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Jason Persse/Flickr (CC-BY-SA)
The Wikileaks’ founder remains at the Ecuadorian Embassy in London.
Pamela Anderson has reached out to Kanye West to ask the rapper to help WikiLeaks founder Julian Assange, who remains isolated inside the Ecuadorian Embassy in London, where he has resided since 2012.
It appears to be the latest effort by Anderson to raise awareness of Assange’s situation since the Ecuadorian government abruptly cut off his internet and suspended his right to receive visitors on March 28.
“I was wondering about your thoughts on Julian Assange,” Anderson wrote in the letter, leaked on Thursday. “I support him and I know you value Free Speech. Visibility is good for him especially in America. Where they are trying to put him away for life or worse for exposing corruption in governments. I think they are trying to kill him. It is Torture.”
Anderson, who visited Assange several times and has been outspoken in her defense of him, goes on to tell West that she needs “more voices” to help “set him free.”
“I’ve always supported your ‘no filter’—you speak your mind,” she tells West. “And you make an impact. I’m sure a lot of people feel like you—they just are stuck in what society says is OK to say.”
Several celebrities and political figures, including the Baywatch star, have already joined in solidarity with Assange by signing an open letter. Other prominent internet activists and WikiLeaks supporters have rallied under the banner of a social media campaign called #ReconnectAssange.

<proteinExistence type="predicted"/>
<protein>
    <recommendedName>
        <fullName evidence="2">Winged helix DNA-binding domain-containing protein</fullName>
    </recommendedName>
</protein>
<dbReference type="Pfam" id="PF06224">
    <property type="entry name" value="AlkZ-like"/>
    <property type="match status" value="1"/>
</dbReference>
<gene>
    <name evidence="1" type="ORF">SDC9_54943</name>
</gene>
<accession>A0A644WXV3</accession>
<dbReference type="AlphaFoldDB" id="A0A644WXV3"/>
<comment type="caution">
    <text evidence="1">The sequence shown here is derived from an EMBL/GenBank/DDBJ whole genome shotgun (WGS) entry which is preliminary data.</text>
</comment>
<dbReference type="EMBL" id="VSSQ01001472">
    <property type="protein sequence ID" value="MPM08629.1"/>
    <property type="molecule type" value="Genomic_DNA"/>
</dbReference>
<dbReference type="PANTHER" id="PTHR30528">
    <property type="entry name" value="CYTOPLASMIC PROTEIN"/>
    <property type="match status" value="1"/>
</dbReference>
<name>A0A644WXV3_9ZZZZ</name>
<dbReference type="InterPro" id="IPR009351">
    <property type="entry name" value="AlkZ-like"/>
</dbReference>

It is unclear what exactly provoked Anderson to write to West and when the letter was written, but in recent weeks the rapper’s political musings on Twitter have earned him favor with conservatives. It is also unknown whether West has replied.
Assange fled to the embassy six years ago to avoid extradition to Sweden. The Wikileaks founder, at the time, faced an investigation related to allegations of sexual assault, which he always denied. Assange said that he feared the extradition was a ruse to that would result in a further extradition to the U.S., where a Justice Department investigation has been underway since 2010.
Although the Swedish investigation and extradition request has since been dropped, a British judge ruled in February that Assange would still face arrest by British authorities if he leaves the protection of the embassy because he breached his original bail conditions in fleeing there.
David Gilmour is a reporter who specializes in national politics, internet culture, and technology. He previously covered civil liberties, crime, and politics for Vice.